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The Maco Light

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The Maco Light 34.230922, -78.118603 Stories: The Maco LightFormer railroad site of the \"Maco Light\" ghost lantern, one of North Carolina\'s most famous ghost stories and paranormal phenomena. The tracks have been taken up, but a nearby subdivision has a street named \"Joe Baldwin Drive\" - the ghostly conductor who once haunted the tracks.

 


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9 Responses to “The Maco Light”


Dan Sheffield:

As a teenager back in the late 60s I witnessed the light’s appearance several times. We would walk up the tracks and try to get close to it but to no avail as it would disappear. Too bad the railroad removed the tracks. I would enjoy taking my grand kids to see it.

J.L. Mills:

There’s a great song about this story, titled “Maco Light” in the North Carolina musical play, “King Mackerel and the Blues are Running,” by Bland Simpson and Jim Wann. Tapes and CDs are available from KING MACKERTEL, P.O. Box 74, Sawapahaw, NC 27340.

patrick:

There are a few stories such as this one , that are somewhat local to here. Theres one about a hangmans tree at the pear at snows cut. Theres one about a soldier at moress creek battle ground in currie.Theres a really scairy one about a slave owner and what he would do to slaves that would escape on blueberry rd. in currie …. thats a dark road at night, wow. Theres one about a plantation house on black river. I could go on…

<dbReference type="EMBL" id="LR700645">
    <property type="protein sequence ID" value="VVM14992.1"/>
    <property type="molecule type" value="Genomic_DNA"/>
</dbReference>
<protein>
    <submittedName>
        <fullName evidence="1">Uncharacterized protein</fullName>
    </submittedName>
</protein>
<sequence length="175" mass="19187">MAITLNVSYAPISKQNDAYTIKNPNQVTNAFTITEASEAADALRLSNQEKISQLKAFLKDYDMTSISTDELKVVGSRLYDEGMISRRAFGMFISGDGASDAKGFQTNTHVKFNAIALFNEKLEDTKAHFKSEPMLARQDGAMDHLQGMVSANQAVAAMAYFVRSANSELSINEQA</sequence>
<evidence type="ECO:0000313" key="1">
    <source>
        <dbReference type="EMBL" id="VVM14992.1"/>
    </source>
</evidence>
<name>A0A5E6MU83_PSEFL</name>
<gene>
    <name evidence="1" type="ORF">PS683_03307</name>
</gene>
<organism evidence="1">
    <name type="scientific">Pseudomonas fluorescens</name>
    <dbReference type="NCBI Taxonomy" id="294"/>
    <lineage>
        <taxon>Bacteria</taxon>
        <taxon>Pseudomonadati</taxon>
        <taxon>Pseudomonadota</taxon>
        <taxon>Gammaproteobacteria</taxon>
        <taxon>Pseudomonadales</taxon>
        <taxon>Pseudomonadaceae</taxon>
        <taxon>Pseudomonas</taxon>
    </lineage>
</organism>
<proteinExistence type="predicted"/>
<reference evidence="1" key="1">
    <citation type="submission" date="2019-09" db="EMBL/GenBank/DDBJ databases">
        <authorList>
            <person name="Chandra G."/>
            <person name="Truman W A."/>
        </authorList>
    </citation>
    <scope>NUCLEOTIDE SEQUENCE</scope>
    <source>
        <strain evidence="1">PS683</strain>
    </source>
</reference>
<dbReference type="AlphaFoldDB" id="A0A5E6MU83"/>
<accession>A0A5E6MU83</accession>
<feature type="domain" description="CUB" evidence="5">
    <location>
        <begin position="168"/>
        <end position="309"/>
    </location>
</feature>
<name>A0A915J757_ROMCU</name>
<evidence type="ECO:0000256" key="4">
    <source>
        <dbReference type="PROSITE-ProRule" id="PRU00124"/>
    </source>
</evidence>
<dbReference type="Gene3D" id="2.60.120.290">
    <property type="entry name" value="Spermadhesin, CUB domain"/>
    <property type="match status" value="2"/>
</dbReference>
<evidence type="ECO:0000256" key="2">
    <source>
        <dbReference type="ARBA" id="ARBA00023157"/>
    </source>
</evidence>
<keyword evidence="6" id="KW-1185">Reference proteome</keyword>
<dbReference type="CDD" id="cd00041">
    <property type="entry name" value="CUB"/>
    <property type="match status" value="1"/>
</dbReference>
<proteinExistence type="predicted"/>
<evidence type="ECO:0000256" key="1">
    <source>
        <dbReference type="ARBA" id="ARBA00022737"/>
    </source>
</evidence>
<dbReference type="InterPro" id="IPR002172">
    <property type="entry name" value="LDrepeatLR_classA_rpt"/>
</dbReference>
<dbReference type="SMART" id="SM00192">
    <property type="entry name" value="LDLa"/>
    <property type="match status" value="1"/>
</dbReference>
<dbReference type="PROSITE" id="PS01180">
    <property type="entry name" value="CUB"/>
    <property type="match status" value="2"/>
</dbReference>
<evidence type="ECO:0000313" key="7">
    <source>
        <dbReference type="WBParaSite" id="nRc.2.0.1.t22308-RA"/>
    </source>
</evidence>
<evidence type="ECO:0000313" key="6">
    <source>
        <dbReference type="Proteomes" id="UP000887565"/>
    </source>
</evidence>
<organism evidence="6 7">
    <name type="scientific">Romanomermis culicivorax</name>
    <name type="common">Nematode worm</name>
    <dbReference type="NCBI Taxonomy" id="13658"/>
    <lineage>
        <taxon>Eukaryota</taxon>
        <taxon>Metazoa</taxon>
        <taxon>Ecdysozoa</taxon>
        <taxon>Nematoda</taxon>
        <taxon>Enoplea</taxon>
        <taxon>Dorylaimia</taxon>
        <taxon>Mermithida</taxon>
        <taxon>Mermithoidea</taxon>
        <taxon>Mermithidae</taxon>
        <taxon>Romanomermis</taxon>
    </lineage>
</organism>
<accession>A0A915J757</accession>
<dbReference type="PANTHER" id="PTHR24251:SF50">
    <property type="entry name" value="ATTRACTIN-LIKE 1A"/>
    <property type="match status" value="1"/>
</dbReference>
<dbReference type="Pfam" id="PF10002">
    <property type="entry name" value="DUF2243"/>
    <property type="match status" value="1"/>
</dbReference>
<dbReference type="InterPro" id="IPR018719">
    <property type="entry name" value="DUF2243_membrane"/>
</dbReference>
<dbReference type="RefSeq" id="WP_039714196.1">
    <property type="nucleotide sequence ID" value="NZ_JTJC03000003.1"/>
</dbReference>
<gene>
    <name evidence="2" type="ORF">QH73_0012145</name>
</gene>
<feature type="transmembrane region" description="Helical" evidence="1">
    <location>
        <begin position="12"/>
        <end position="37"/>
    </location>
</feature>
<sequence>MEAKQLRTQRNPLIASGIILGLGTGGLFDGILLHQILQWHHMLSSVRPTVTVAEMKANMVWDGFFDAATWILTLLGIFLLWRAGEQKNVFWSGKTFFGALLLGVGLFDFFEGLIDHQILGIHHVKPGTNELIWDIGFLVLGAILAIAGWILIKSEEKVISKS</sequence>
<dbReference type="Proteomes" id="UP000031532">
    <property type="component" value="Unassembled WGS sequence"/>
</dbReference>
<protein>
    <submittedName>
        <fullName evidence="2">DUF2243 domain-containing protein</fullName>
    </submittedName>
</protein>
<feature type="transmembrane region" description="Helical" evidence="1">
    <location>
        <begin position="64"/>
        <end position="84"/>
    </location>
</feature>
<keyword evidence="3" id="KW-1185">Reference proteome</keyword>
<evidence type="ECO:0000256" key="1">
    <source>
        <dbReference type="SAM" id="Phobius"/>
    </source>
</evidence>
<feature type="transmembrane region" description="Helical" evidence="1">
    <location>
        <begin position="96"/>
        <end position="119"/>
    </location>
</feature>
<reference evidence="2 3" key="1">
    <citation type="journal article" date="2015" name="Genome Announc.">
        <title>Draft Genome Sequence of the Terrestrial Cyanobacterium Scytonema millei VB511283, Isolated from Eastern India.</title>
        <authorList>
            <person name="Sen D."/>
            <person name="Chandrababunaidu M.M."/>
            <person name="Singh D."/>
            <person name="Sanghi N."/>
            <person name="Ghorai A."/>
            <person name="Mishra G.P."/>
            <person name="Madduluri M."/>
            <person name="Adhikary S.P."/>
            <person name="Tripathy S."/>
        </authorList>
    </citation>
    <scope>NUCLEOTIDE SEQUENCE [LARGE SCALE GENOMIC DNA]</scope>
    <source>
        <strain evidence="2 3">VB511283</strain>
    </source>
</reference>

jonathan:

Most railroads when the abandon a line, reuse the rail somewhere else. I was reading some where else that they reused it near Florence, does anyone know if he is appearing there

M.G.G:

lovely just lovely spooky creepy a lovely train story that is way cool Dan Sheffield! i wish i could go there ;’( :D

Gray Clark:

I grew up in Elizabethtown, a few miles west of Maco. We had always heard of the light and wanted to see it. So, in the summer of 1966, we traveled to Maco to see the light. There were several of us and some of the guys in one of the cars drove up to the tracks, didn’t see anything and left. I convinced my friend Boyd that we had to get out and walk down the tracks (into the swampy area) to see the light. After walking maybe a quarter of a mile we had seen nothing, so Boyd, thinking it was a hoax, started walking back to the car. I kept walking and he turned to yell at me to come on, then we saw the light, almost exactly between us. We were about 50 yards apart. It was just like an old kerosene lantern light-dim and yellow, swinging a little, just like it would if someone were walking carrying a lantern. Boyd headed for the car, I started walking towards the light and when I got to within about 10 yards of it, it vanished. Like the writer said, its not there anymore– the tracks are gone and there is a new highway near there. Maybe he finally found his head! I hope so.

themoonlitroad:

Thanks, Gray. Like to hear these personal stories. Ever seen the Brown Mountain Lights?

Toby:

There is a story very similar to this one surrounding a road near where I live in Southeast Texas called Bragg Road. Growing up, we all called it ‘Bragg Light Road’. Same story, there are railroad tracks that run parallel to the old road, and it’s a favorite destination for teenagers and young adults on Halloween so they can get a look at the ‘Bragg Light’.